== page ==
UK credit card companies wrote off £3.64bn in bad debts on their customers' cards in 2011.
The figures, from the Bank of England, were down from £5.32bn the year before and £4.12bn in 2009.
However, that still meant that about 7% of all outstanding debt on people's credit cards was written off as unrecoverable last year.
Write-offs surged in the aftermath of the international banking crisis in 2008 and the ensuing recession.
Before that, in 2006, 2007 and 2008, about £3bn a year had been written off by card issuers.
"Most of the major lenders have become very choosy in the last few years about who they will lend to with a card," said David Black of Defaqto.
"This makes it more difficult for many people to borrow, which in turn prevents them building up bad debts in the first place."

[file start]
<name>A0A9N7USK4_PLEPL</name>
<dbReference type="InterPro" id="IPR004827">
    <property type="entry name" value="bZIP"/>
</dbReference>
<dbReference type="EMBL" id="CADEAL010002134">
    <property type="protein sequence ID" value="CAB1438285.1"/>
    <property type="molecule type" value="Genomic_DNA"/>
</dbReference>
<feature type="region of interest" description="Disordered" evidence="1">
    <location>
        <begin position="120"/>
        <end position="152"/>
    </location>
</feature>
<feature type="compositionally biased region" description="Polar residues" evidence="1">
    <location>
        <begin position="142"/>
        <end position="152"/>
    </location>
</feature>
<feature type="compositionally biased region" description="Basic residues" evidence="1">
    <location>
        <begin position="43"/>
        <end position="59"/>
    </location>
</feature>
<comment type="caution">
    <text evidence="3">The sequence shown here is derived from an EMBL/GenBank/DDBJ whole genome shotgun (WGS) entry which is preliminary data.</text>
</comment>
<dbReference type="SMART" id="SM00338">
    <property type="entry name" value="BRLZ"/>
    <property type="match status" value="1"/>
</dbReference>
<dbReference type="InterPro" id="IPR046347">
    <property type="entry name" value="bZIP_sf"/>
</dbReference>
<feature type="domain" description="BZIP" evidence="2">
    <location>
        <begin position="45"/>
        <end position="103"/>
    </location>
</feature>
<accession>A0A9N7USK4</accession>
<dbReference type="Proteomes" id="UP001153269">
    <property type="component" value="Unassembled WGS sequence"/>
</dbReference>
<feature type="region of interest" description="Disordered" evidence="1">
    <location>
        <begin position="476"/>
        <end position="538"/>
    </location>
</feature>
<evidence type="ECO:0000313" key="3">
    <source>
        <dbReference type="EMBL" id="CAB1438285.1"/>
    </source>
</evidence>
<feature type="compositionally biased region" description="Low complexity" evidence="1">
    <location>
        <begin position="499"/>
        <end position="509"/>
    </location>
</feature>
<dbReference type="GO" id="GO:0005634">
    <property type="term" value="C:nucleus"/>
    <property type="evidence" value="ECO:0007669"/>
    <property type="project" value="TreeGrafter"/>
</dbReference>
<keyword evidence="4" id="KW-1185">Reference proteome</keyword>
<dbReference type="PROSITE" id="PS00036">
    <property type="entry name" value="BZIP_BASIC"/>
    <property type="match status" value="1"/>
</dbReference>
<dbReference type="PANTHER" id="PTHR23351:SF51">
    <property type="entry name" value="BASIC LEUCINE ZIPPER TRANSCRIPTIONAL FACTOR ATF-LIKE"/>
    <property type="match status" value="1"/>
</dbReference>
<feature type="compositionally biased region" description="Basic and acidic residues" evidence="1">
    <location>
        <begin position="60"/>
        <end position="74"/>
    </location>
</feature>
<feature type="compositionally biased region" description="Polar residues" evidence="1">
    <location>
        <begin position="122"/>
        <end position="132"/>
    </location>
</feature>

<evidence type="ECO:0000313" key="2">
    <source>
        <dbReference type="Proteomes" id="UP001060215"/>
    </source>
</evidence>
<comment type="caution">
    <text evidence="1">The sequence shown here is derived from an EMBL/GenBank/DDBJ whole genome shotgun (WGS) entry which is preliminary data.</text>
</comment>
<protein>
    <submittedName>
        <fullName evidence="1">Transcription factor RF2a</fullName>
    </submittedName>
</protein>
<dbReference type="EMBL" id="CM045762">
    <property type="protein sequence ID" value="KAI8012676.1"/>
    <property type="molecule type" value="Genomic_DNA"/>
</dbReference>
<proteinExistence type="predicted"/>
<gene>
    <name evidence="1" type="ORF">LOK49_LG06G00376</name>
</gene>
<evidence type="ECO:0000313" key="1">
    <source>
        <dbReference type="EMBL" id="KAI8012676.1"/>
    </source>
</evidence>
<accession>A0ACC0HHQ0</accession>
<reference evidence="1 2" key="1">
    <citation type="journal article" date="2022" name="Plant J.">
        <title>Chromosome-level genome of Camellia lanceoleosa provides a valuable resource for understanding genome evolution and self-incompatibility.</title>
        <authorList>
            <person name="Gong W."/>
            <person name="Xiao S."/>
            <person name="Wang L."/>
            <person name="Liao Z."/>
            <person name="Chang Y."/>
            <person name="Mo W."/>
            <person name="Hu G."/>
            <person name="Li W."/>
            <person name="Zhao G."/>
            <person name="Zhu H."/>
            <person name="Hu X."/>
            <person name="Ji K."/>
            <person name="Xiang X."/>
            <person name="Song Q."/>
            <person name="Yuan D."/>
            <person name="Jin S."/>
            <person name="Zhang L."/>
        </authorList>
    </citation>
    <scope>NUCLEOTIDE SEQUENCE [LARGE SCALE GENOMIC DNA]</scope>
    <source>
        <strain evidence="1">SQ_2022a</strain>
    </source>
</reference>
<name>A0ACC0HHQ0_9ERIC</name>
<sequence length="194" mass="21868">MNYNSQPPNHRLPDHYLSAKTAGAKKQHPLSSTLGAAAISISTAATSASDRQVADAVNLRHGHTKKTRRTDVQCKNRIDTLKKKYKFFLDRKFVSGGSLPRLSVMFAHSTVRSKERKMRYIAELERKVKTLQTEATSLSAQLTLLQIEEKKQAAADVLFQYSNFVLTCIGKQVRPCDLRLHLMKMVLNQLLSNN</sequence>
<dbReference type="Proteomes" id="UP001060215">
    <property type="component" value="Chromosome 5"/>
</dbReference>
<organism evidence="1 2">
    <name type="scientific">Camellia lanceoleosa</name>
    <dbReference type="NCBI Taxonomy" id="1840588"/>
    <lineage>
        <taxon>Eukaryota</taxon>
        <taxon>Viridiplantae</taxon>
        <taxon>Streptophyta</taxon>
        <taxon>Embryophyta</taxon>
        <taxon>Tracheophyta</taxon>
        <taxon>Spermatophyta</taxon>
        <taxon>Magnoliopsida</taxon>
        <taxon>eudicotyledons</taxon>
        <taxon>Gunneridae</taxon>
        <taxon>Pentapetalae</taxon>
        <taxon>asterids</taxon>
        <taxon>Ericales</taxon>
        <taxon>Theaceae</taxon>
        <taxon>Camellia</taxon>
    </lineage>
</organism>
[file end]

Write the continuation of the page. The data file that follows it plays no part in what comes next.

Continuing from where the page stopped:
The Bank of England figures illustrate why borrowing on credit cards is so expensive compared to the cost of mortgages or personal loans from banks.
The current average interest rate on a credit card is 17.3% - the highest average rate since December 2001 - with riskier customers being charged more than 30% a year.
The banks that issue the cards have to contend with customers who fail to repay their spending, as well as the cost of reimbursing customers who lose money because of fraud.